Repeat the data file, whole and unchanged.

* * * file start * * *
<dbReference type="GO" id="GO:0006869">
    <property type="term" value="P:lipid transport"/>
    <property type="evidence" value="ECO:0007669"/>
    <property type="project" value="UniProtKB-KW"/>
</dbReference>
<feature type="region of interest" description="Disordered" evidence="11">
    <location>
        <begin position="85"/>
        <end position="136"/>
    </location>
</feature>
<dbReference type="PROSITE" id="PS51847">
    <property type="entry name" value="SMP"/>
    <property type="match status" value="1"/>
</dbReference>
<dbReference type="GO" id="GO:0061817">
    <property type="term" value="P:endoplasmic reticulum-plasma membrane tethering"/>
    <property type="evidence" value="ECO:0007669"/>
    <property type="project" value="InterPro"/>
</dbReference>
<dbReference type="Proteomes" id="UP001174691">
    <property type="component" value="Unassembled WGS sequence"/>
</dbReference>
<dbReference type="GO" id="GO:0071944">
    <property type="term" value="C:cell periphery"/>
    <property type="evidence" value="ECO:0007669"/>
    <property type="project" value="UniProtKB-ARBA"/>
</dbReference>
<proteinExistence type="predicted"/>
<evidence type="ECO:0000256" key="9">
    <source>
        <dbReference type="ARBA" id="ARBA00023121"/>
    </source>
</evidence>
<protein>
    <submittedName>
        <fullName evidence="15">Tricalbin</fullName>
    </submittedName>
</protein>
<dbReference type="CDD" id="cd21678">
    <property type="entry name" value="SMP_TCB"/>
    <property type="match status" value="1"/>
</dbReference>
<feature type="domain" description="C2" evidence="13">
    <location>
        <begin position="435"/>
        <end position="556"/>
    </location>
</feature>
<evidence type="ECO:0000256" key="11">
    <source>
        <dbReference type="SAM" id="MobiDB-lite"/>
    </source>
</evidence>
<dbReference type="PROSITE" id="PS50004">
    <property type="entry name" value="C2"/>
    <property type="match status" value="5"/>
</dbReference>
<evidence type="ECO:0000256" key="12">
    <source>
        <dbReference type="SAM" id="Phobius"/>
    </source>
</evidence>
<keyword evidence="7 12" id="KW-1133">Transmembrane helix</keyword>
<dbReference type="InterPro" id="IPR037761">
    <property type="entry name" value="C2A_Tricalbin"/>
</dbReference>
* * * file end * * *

<dbReference type="GO" id="GO:0006869">
    <property type="term" value="P:lipid transport"/>
    <property type="evidence" value="ECO:0007669"/>
    <property type="project" value="UniProtKB-KW"/>
</dbReference>
<feature type="region of interest" description="Disordered" evidence="11">
    <location>
        <begin position="85"/>
        <end position="136"/>
    </location>
</feature>
<dbReference type="PROSITE" id="PS51847">
    <property type="entry name" value="SMP"/>
    <property type="match status" value="1"/>
</dbReference>
<dbReference type="GO" id="GO:0061817">
    <property type="term" value="P:endoplasmic reticulum-plasma membrane tethering"/>
    <property type="evidence" value="ECO:0007669"/>
    <property type="project" value="InterPro"/>
</dbReference>
<dbReference type="Proteomes" id="UP001174691">
    <property type="component" value="Unassembled WGS sequence"/>
</dbReference>
<dbReference type="GO" id="GO:0071944">
    <property type="term" value="C:cell periphery"/>
    <property type="evidence" value="ECO:0007669"/>
    <property type="project" value="UniProtKB-ARBA"/>
</dbReference>
<proteinExistence type="predicted"/>
<evidence type="ECO:0000256" key="9">
    <source>
        <dbReference type="ARBA" id="ARBA00023121"/>
    </source>
</evidence>
<protein>
    <submittedName>
        <fullName evidence="15">Tricalbin</fullName>
    </submittedName>
</protein>
<dbReference type="CDD" id="cd21678">
    <property type="entry name" value="SMP_TCB"/>
    <property type="match status" value="1"/>
</dbReference>
<feature type="domain" description="C2" evidence="13">
    <location>
        <begin position="435"/>
        <end position="556"/>
    </location>
</feature>
<evidence type="ECO:0000256" key="11">
    <source>
        <dbReference type="SAM" id="MobiDB-lite"/>
    </source>
</evidence>
<dbReference type="PROSITE" id="PS50004">
    <property type="entry name" value="C2"/>
    <property type="match status" value="5"/>
</dbReference>
<evidence type="ECO:0000256" key="12">
    <source>
        <dbReference type="SAM" id="Phobius"/>
    </source>
</evidence>
<keyword evidence="7 12" id="KW-1133">Transmembrane helix</keyword>
<dbReference type="InterPro" id="IPR037761">
    <property type="entry name" value="C2A_Tricalbin"/>
</dbReference>